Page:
7/8 July 2020
In the GMP News from 21 February 2007, we had pointed out that EMEA intended among others to make changes to Annex 3 regarding the manufacture of radiopharmaceuticals. This has now been done, the new annex will come into force on 1 March 2009. The changes include adaptations to Part II of the EC GMP Guide (GMP for active pharmaceutical ingredients) and updates to the state of the art.
Compared to the original two-page annex, the revised version comprises eight pages including the cover sheet. The "Principle" alone with its 5 points is clearly more comprehensive than that of the older version. One of the points now states that radiopharmaceuticals used in clinical trials explicitly come under the provisions of Annex 3. In addition, the text includes the clause also mentioned in the EC GMP Guide saying that exceptions can be made from the rule if one can prove (through validation) that the result will at least be equally good. The structure of the further 10 sections follows mainly the structure of the EC GMP Guide. Chapters on reference and retention sample, on distribution and a glossary complement the other 6 chapters. One could almost call this a "brief EC GMP Guide on radiopharmaceuticals".
The introduction outlines the scope of Annex 3. Apart from radiopharmaceuticals, Positron Emetting (PET) radiopharmaceuticals are mentioned among other things. Furthermore, the document includes a GMP matrix, which gives an overview of GMP and non-GMP aspects in dependence on the production method.
Much attention is paid to the topic of quality assurance. One focus is on the GMP aspects, another one on personnel protection aspects. Both are meant to be bundled under the roof of an effective quality assurance system. The text deals explicitly with the issue of qualification and validation - and, of course, the corresponding risk analysis as a basis for it.
For the personnel, the usual training - naturally orientated specifically towards radiopharmaceuticals - is required. This requirement is also directed at personnel in research institutes. For a co-operation with research institutions, Annex 3 also requires the QA of the customer to review and approve the research activities.
Regarding the premises and the equipment, the new Annex 3 calls for a risk assessment of the environmental cleanliness levels. This chapter also refers several times to the risk of cross-contamination. Much emphasis is placed on programmes for qualification, calibration and maintenance. Monitoring is to be performed according to the respective Performance Qualification (PQ) results. Apart from that, the specific requirements on rooms and equipment regarding radioactivity are described (e. g. no absorptive surfaces; if necessary reduced pressure in the production areas). For sterile production, the text firmly requires a risk assessment with regard to pressure differences, air flow direction and air quality. For certain activities, controlled environments (grades C and A) are required.
The documentation chapter partly repeats the requirements of the same chapter in the EC GMP Guide. Interestingly, the record retention period is set at 3 years - depending on deviating national regulations.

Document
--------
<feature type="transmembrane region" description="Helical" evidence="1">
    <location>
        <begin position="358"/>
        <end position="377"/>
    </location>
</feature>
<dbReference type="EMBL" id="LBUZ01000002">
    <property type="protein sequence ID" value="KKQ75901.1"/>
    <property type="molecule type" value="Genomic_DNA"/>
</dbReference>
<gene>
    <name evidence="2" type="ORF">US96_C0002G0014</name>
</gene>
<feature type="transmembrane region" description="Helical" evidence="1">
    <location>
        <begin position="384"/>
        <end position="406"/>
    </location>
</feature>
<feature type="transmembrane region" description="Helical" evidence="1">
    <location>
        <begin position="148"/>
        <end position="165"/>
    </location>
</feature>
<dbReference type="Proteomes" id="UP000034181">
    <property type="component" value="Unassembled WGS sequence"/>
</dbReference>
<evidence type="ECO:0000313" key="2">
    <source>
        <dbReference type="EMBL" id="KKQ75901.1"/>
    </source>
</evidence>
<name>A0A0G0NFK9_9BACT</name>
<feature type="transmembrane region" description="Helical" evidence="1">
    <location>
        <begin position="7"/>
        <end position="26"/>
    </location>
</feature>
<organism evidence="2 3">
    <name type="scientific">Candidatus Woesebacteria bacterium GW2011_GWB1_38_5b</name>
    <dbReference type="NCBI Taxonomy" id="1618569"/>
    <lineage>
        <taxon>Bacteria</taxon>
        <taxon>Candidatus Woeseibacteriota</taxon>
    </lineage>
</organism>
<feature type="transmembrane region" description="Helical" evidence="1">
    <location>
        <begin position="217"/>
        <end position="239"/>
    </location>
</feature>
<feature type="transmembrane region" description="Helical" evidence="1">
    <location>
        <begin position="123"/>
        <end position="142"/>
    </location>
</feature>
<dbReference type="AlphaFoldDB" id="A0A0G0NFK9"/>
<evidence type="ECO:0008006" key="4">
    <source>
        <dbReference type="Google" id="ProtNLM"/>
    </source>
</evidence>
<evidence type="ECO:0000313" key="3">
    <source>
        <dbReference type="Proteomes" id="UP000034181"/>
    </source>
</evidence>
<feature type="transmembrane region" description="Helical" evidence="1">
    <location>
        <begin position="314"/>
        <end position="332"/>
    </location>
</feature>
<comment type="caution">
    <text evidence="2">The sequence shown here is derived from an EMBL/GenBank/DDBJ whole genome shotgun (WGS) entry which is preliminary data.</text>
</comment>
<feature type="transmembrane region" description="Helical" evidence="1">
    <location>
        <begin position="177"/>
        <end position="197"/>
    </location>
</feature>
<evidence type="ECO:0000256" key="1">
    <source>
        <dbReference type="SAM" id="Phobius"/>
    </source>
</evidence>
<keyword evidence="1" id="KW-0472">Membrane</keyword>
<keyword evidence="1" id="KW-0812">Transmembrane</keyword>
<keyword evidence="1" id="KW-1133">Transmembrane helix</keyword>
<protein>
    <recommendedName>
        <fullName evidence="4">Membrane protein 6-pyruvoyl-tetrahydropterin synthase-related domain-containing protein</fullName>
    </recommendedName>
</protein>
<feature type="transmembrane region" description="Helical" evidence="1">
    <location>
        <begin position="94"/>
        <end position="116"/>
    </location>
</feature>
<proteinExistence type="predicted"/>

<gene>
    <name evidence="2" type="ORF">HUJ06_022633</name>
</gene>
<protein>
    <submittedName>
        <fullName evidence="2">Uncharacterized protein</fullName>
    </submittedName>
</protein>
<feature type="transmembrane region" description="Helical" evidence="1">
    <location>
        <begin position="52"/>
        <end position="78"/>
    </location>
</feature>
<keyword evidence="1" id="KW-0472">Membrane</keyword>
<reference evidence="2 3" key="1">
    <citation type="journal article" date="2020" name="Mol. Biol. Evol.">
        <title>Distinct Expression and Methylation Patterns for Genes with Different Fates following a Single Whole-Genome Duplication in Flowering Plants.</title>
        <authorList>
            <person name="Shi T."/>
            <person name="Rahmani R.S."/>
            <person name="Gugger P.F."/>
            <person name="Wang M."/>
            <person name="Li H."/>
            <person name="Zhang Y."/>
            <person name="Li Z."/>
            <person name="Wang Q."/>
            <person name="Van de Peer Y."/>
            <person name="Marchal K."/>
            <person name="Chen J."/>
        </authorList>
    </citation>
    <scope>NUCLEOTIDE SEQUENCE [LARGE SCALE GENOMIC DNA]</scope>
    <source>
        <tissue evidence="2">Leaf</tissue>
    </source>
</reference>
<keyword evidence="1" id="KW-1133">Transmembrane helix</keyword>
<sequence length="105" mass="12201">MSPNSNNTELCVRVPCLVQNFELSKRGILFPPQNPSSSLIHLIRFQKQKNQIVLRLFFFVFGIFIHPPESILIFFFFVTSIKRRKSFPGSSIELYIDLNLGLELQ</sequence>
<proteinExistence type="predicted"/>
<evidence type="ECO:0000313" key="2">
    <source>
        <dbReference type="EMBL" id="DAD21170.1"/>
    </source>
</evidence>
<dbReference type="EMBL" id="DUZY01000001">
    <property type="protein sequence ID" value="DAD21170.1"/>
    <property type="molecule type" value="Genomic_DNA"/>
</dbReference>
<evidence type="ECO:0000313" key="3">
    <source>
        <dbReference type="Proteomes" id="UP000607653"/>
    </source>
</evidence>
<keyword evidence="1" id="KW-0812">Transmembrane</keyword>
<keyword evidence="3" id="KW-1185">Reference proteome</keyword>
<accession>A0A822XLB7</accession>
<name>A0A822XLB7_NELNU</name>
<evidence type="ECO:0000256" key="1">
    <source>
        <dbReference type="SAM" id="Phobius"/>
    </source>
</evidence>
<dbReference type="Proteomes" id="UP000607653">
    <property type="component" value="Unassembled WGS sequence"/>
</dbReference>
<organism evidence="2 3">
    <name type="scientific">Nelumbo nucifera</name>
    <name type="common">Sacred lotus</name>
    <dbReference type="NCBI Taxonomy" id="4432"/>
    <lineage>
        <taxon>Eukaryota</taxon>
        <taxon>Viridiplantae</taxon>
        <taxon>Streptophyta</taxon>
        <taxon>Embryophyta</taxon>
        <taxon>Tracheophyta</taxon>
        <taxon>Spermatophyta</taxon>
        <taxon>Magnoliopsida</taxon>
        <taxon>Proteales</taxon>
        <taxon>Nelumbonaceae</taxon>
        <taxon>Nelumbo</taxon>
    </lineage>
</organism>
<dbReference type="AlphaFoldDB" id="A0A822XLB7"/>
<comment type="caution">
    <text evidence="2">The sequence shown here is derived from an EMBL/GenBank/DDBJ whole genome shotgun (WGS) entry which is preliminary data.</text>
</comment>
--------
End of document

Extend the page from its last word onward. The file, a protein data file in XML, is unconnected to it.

The chapter titled production once more draws attention to the problem of cross-contamination and also to mix-ups. Special emphasis is put on the issue of validation taking account of the critical parameters and the working area. What is also mentioned is the validation of computerised systems in compliance with Annex 11. Furthermore, specific aspects of labelling in connection with radioactivity and membrane filtration are regulated.
The chapter Quality Control deals above all with those aspects of the release of radiopharmaceuticals that cannot be fully tested before their use. A separate point is dedicated to the handling of out-of-specification results. Moreover, high value is placed on a system for confirming the quality of starting materials and on the purchase of certain goods (e. g. packaging materials) from approved suppliers.
With regard to reference and retention sample, too, peculiarities of radiopharmaceuticals are addressed. The required storage period of at least 6 months can e. g. be changed on the basis of risk management. The retention of starting materials can also be shorter than the usual 2 years after release depending on their stability.
The section distribution also whitens the peculiarities of radiopharmaceuticals regarding marketing without prior testing of all aspects.
A glossary for the terms "preparation", "manufacturing", "hot-cells" and "Qualified Person" rounds off the document.
Conclusion: The new Annex 3 is much more comprehensive than the old document. It adapts the manufacture, testing and distribution of radiopharmaceuticals to the state of the art. Apart from the specific aspects resulting from radioactivity, e. g. regarding cross-contamination, the issue of risk management runs like a golden thread through the entire document. The document also places great emphasis on aspects of qualification and validation.
The revised document can be found here.
On behalf of the European Compliance Academy (ECA)